The Variable Infiltration Capacity (VIC) hydrologic model was adopted for investigating spatial and temporal variability
of hydrologic impacts of climate change over the Nenjiang River Basin (NRB) based on a set of gridded forcing dataset
at 1/12th degree resolution from 1970 to 2013. Basin-scale changes in the input forcing data and the simulated
hydrological variables of the NRB, as well as station-scale changes in discharges for three major hydrometric stations
were examined, which suggested that the model was performed fairly satisfactory in reproducing the observed
discharges, meanwhile, the snow cover and evapotranspiration in temporal and spatial patterns were simulated
reasonably corresponded to the remotely sensed ones. Wetland maps produced by multi-sources satellite images
covering the entire basin between 1978 and 2008 were also utilized for investigating the responses and feedbacks of
hydrological regimes on wetland dynamics. Results revealed that significant decreasing trends appeared in annual, spring
and autumn streamflow demonstrated strong affection of precipitation and temperature changes over the study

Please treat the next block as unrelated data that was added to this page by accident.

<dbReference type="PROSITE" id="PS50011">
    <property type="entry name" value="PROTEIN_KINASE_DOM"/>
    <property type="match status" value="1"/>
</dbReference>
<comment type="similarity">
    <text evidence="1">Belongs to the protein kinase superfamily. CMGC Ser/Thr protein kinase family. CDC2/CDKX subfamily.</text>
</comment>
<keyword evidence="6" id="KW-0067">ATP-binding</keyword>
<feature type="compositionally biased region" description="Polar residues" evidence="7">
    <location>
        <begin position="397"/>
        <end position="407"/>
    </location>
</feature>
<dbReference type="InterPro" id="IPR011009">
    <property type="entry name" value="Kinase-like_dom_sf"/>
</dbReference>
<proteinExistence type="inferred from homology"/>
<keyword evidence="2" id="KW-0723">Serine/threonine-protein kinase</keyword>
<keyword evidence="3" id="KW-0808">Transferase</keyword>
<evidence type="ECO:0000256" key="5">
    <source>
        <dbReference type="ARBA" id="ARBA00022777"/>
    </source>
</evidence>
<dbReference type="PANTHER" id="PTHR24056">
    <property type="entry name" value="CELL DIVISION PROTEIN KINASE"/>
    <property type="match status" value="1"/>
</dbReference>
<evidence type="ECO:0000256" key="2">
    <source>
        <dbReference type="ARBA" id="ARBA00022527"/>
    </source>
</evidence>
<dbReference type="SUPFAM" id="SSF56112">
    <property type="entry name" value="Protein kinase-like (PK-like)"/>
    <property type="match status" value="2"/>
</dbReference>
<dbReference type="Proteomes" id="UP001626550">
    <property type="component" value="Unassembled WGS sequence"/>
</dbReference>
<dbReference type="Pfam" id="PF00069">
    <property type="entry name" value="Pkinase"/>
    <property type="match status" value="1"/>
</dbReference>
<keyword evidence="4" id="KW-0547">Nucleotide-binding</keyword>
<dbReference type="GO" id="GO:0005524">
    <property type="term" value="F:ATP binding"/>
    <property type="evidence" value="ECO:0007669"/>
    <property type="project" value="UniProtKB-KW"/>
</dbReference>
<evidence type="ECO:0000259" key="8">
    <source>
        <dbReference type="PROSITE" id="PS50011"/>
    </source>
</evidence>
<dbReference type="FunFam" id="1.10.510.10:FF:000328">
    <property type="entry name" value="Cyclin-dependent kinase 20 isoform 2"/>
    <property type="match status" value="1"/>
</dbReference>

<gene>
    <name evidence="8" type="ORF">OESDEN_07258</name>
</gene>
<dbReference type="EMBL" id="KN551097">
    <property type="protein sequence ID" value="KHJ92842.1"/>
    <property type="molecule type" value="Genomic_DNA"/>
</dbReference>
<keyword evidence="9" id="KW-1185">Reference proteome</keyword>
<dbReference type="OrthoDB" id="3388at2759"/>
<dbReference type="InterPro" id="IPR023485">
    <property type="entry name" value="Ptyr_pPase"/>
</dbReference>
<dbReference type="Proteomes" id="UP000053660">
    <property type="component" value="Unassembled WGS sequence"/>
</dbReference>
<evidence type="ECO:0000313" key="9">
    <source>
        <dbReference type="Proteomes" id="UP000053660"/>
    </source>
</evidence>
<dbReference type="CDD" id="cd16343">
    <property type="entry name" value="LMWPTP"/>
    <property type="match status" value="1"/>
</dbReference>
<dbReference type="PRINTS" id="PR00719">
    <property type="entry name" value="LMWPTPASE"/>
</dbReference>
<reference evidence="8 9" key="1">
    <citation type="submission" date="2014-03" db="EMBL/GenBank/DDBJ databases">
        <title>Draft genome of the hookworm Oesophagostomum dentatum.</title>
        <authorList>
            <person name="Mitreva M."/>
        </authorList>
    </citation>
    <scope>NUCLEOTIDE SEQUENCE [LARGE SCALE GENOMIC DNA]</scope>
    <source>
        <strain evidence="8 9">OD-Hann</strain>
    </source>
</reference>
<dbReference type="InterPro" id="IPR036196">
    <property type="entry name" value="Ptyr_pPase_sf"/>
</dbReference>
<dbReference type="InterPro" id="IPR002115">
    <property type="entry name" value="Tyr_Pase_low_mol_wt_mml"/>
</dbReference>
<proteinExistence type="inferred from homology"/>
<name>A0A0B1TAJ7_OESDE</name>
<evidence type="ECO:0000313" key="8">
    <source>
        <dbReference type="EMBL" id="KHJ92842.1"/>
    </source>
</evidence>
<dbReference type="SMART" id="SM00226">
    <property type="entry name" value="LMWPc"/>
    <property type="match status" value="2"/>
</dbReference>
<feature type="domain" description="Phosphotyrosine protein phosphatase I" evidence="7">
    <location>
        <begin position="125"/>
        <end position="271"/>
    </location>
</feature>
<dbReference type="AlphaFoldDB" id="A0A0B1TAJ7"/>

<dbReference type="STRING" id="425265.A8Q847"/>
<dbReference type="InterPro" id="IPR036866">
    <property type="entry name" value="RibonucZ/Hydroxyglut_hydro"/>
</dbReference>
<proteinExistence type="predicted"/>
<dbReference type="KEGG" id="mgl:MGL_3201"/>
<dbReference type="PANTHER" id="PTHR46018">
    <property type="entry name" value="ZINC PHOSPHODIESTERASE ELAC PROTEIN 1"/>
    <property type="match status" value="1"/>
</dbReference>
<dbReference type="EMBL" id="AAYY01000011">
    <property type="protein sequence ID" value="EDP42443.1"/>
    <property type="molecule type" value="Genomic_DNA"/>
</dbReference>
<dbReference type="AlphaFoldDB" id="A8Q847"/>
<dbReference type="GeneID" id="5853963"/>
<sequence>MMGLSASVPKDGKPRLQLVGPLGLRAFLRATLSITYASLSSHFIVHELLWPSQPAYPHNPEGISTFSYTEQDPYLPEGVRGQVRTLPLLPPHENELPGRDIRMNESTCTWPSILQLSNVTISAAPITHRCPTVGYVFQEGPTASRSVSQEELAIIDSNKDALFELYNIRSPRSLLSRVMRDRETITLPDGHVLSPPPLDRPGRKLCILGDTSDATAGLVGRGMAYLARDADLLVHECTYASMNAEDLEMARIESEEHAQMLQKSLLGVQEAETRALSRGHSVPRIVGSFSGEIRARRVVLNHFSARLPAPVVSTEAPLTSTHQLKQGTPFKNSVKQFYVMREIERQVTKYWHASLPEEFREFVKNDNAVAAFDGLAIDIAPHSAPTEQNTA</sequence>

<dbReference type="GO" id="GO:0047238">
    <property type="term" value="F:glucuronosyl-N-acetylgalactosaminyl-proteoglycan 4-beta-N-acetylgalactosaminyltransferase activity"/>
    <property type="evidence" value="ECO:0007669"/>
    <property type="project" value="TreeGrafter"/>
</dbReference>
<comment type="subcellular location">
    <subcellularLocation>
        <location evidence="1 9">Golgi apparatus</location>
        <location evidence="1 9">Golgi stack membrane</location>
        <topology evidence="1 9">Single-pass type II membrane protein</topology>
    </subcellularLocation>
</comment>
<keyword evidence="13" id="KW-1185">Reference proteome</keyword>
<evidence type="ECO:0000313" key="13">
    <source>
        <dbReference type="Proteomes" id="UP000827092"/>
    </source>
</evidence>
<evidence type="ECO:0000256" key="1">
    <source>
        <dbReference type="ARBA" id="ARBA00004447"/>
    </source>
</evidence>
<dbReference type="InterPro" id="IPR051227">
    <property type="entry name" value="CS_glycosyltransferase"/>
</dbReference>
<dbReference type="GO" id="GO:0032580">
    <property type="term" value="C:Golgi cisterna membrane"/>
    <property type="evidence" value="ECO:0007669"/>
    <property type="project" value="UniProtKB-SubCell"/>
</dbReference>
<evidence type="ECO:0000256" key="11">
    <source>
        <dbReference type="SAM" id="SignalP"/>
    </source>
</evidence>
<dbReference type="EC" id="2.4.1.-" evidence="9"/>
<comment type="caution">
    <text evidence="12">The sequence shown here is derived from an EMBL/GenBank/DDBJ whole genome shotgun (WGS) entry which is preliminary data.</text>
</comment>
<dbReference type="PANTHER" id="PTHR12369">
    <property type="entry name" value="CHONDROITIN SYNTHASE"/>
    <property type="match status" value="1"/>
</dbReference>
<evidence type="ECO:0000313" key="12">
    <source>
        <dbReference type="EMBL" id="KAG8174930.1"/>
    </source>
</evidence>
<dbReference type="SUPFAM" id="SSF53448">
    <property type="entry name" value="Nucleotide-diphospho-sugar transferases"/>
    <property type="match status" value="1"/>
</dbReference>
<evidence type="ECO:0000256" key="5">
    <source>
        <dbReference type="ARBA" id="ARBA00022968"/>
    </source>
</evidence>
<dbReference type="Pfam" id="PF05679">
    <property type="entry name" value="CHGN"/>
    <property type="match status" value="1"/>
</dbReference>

watershed, and the effects of climate change on the runoff reduction varied in the sub-basin area over different time
scales. The proportion of evapotranspiration to precipitation characterized several severe fluctuations in droughts and
floods took place in the region, which implied the enhanced sensitiveness and vulnerability of hydrologic regimes to
changing environment of the region. Furthermore, it was found that the different types of wetlands undergone quite
unique variation features with the varied hydro-meteorological conditions over the region, such as precipitation,
evapotranspiration and soil moisture. This study provided effective scientific basis for water resource managers to
develop effective eco-environment management plans and strategies that address the consequences of climate changes.
Hao Chen and Wanchang Zhang, "Modelling spatial and temporal variability of hydrologic impacts under climate changes over the Nenjiang River Basin, China," Proc. SPIE 10421, Remote Sensing for Agriculture, Ecosystems, and Hydrology XIX, 1042106 (Presented at SPIE Remote Sensing: September 12, 2017; Published: 2 November 2017); https://doi.org/10.1117/12.2278357.
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